Just to make sure this is clear, this is one of those three story places and you and your son occupy the second and third floors? I think my sister basically used to live in exactly this sort of place. So the renter would pick one bedroom and you would keep the other for a guestroom that they could maybe also use? That's actually not that unusual and if I were you I would charge more like real rent for it. And I might invest in some thermostat option (or a timer) for the baseboard heating (my sister's place was identical with this issue, it was challenging) if possible. "House has cats" is also not that unusual. Is there decent internet in the place?

I would make sure you knew the rules inside and out in terms of subletting. A mistake you could make is presuming you can pick and choose who you have and kick them out if it doesn't work but there may be more complex issues than that, so be sure you understand them. Rules like no overnight guests are not that unusual with boarder situations. I'd just be clear about what you are looking for (there are a lot of AskMes about what to think about in roommate situations) and I think you'd have your pick of people for that room even if it was in the $700-800 range.
posted by jessamyn at 5:22 PM on April 5, 2016 [5 favorites]


And just as a side note, I have a partner who had a two bedroom in Belmont and would rent out his son's room when the son was at his mom's via AirBnB and he kept it full as much as he wanted to. Another possibility if you don't want to commit.
posted by jessamyn at 5:23 PM on April 5, 2016


If I were looking for housing in Boston right now, I would be willing to pay the prevailing 1BR share rate to share your place. As a 20-something non-party-animal, your lifestyle would be way more attractive to me than shares with 3 other 20-somethings with unknown habits. If I saw this room advertised for half the going rate, I would be suspicious it was some sort of scam. Your room is in all likelihood more attractive than many being advertised at $800-$1200.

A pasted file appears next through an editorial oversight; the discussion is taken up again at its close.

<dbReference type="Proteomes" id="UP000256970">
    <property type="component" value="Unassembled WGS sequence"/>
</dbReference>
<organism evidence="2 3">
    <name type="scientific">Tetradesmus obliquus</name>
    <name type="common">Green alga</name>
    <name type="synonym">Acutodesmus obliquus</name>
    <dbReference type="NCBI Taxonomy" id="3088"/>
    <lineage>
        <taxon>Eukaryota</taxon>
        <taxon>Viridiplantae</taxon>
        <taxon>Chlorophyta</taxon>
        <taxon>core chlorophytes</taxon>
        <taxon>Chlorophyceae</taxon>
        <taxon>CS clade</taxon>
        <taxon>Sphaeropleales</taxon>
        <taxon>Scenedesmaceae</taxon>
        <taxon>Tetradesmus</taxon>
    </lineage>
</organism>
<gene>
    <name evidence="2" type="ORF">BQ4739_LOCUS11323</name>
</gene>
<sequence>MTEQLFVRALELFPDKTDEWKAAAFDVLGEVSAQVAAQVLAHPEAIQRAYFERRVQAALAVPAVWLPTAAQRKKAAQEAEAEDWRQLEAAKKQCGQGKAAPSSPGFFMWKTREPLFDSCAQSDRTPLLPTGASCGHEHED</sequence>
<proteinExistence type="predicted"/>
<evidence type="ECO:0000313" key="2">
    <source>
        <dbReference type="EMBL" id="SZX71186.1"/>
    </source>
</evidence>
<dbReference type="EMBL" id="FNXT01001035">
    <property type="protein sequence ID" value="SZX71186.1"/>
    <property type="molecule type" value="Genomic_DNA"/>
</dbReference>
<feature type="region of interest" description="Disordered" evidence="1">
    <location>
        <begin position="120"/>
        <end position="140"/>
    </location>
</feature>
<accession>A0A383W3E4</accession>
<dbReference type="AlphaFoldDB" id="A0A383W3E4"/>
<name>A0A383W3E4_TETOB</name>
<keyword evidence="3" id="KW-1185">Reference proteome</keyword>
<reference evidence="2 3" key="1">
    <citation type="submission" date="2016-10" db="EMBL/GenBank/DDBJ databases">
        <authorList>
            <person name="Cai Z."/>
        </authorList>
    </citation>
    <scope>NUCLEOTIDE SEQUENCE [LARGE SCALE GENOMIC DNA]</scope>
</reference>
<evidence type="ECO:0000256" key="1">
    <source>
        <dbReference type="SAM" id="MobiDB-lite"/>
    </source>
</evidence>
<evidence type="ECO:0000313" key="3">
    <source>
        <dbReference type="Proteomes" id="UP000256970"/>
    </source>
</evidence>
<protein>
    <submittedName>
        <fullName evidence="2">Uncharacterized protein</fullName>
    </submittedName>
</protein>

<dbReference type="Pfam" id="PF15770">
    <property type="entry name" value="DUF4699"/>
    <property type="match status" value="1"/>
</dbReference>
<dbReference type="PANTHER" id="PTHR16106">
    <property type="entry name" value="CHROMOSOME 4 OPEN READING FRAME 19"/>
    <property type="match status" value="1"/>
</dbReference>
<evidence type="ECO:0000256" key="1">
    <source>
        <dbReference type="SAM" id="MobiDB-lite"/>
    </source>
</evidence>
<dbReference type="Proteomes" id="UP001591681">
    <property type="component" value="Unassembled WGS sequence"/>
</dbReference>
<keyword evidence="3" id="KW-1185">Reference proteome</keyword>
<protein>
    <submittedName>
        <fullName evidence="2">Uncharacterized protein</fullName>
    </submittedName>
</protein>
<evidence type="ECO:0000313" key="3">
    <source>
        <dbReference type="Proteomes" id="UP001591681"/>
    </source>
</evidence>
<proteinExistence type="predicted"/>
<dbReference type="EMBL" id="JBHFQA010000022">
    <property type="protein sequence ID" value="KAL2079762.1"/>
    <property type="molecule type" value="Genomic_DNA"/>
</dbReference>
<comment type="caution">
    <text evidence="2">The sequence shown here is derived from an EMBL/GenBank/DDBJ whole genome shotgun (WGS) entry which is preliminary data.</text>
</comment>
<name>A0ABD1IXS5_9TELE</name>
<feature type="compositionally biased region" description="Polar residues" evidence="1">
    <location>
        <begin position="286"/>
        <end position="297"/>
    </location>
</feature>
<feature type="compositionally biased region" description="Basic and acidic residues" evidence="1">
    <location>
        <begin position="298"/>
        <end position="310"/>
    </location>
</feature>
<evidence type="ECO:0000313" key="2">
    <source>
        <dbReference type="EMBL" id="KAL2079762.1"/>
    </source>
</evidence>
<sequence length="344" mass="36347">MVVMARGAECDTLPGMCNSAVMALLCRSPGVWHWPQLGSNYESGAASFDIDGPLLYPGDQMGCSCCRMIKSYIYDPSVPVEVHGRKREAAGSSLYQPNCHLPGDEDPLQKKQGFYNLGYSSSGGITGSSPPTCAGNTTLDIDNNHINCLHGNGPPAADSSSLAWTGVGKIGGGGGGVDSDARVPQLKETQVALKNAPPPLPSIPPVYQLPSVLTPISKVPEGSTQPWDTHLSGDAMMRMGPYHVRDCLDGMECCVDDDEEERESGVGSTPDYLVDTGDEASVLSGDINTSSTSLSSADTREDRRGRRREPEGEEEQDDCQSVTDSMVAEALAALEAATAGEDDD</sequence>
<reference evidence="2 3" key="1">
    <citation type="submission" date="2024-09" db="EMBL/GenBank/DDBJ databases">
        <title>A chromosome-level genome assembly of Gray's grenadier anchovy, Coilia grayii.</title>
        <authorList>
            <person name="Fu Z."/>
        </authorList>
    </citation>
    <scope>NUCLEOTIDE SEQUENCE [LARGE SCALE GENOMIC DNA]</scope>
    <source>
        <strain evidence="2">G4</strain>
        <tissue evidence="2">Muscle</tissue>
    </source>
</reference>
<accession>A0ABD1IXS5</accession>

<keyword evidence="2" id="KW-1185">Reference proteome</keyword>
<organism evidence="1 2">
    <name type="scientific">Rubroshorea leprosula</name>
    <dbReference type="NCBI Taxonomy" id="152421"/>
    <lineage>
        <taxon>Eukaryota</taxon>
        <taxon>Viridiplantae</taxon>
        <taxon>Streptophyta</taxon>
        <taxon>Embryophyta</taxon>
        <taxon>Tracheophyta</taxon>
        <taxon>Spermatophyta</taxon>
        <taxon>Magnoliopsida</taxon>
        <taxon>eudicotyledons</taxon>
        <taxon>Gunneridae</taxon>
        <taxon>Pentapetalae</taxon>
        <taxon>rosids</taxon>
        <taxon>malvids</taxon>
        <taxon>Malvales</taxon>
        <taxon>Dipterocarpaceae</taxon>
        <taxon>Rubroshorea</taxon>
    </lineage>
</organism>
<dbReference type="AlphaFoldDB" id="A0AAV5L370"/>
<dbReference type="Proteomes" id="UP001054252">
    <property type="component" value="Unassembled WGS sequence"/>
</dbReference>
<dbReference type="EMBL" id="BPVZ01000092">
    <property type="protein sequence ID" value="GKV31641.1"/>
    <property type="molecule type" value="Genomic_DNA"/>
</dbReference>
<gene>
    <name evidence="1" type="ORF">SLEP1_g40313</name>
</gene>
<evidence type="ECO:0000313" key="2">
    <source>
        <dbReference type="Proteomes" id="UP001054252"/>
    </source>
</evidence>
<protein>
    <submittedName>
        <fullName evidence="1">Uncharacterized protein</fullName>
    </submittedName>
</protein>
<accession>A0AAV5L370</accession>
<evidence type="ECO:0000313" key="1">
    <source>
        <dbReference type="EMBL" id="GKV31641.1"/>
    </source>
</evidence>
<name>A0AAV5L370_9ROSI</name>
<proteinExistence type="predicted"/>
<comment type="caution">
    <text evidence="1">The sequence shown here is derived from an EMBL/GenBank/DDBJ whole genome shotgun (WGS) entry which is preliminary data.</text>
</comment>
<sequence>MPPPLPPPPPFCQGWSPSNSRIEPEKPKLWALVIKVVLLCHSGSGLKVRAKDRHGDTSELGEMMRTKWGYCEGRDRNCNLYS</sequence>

posted by silby at 5:23 PM on April 5, 2016 [14 favorites]


Things to know about "renting a room".

1. Unless the two spaces can be permanently separated and the tenant's space would have a bathroom and kitchen, you need to look at this as more of a roommate thing and less of a tenant thing. In that case, they would "have use of" the whole apartment aside from your own bedroom or other blatantly private areas of the house. "Hey look you can sit in this playroom and watch TV if you want" isn't really a privilege in that case, it's expected when you share a house with someone.

2. If you do separate the spaces and offer your tenant The Whole Third Floor or whatever, you should assume they will use it and will not want you to commandeer their part of the house for guests as needed. If you're giving up the guest room so as to create this tenant situation, you give it up for real. If you're not giving them exclusive use of the third floor or otherwise separating out the apartment as Your Space and My Space, that's also fine but it needs to be one or the other.

3. You can't really control this person. If they like to crank the heat all night, they get to crank it no matter if you happen to think that heating their space is "expensive". You can't control when they have visitors, and while you can ask them to keep quiet hours and not host parties, you may not be able to enforce that to your satisfaction without a lot of annoyance for you.

4. You can't really offer a room for half the going rate and then be like "NO HEAT FOR YOU!" or "we get to be all up in your space but you can't be in ours" or the like. You kind of have to assume the overall social contract and charge what that's worth to you.

5. If you own the apartment and they will be renting from you, seriously consider what your responsibilities are as a landlord and what rights your tenant will have. The whole winter temperature thing especially gives me pause about this, as in most cities in cold climates there are local laws about habitable temperatures and tenants having access to heat.
posted by Sara C. at 5:30 PM on April 5, 2016 [18 favorites]